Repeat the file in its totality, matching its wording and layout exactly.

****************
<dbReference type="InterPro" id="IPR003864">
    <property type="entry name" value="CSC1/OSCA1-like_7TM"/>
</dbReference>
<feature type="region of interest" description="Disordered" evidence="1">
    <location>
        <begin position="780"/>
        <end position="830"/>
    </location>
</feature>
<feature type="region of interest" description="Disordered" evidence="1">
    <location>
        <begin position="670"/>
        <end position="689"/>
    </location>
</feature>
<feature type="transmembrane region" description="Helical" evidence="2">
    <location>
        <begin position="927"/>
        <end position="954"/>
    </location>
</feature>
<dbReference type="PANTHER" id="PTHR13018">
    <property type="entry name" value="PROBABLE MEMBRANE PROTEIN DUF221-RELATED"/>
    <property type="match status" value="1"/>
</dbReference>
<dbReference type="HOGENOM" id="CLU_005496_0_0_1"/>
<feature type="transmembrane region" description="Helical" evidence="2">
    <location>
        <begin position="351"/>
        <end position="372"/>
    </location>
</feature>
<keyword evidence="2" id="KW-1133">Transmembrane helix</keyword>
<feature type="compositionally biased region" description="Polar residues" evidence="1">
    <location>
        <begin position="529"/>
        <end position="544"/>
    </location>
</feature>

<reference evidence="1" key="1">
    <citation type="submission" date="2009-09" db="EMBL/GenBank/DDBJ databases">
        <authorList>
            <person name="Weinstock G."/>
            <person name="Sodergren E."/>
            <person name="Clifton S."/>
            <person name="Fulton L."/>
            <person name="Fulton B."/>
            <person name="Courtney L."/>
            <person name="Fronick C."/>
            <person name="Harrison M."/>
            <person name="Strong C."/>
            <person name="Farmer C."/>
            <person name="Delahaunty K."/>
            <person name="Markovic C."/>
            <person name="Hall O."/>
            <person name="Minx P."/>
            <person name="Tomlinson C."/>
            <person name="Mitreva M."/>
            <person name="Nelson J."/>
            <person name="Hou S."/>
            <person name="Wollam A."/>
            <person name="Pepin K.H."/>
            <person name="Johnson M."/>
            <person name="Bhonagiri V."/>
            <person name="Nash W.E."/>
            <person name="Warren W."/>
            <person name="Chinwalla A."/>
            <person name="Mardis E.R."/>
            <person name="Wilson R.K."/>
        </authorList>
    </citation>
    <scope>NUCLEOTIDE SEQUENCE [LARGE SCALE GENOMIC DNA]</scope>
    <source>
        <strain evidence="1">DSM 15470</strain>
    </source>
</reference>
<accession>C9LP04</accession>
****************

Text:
<dbReference type="InterPro" id="IPR003864">
    <property type="entry name" value="CSC1/OSCA1-like_7TM"/>
</dbReference>
<feature type="region of interest" description="Disordered" evidence="1">
    <location>
        <begin position="780"/>
        <end position="830"/>
    </location>
</feature>
<feature type="region of interest" description="Disordered" evidence="1">
    <location>
        <begin position="670"/>
        <end position="689"/>
    </location>
</feature>
<feature type="transmembrane region" description="Helical" evidence="2">
    <location>
        <begin position="927"/>
        <end position="954"/>
    </location>
</feature>
<dbReference type="PANTHER" id="PTHR13018">
    <property type="entry name" value="PROBABLE MEMBRANE PROTEIN DUF221-RELATED"/>
    <property type="match status" value="1"/>
</dbReference>
<dbReference type="HOGENOM" id="CLU_005496_0_0_1"/>
<feature type="transmembrane region" description="Helical" evidence="2">
    <location>
        <begin position="351"/>
        <end position="372"/>
    </location>
</feature>
<keyword evidence="2" id="KW-1133">Transmembrane helix</keyword>
<feature type="compositionally biased region" description="Polar residues" evidence="1">
    <location>
        <begin position="529"/>
        <end position="544"/>
    </location>
</feature>

<reference evidence="1" key="1">
    <citation type="submission" date="2009-09" db="EMBL/GenBank/DDBJ databases">
        <authorList>
            <person name="Weinstock G."/>
            <person name="Sodergren E."/>
            <person name="Clifton S."/>
            <person name="Fulton L."/>
            <person name="Fulton B."/>
            <person name="Courtney L."/>
            <person name="Fronick C."/>
            <person name="Harrison M."/>
            <person name="Strong C."/>
            <person name="Farmer C."/>
            <person name="Delahaunty K."/>
            <person name="Markovic C."/>
            <person name="Hall O."/>
            <person name="Minx P."/>
            <person name="Tomlinson C."/>
            <person name="Mitreva M."/>
            <person name="Nelson J."/>
            <person name="Hou S."/>
            <person name="Wollam A."/>
            <person name="Pepin K.H."/>
            <person name="Johnson M."/>
            <person name="Bhonagiri V."/>
            <person name="Nash W.E."/>
            <person name="Warren W."/>
            <person name="Chinwalla A."/>
            <person name="Mardis E.R."/>
            <person name="Wilson R.K."/>
        </authorList>
    </citation>
    <scope>NUCLEOTIDE SEQUENCE [LARGE SCALE GENOMIC DNA]</scope>
    <source>
        <strain evidence="1">DSM 15470</strain>
    </source>
</reference>
<accession>C9LP04</accession>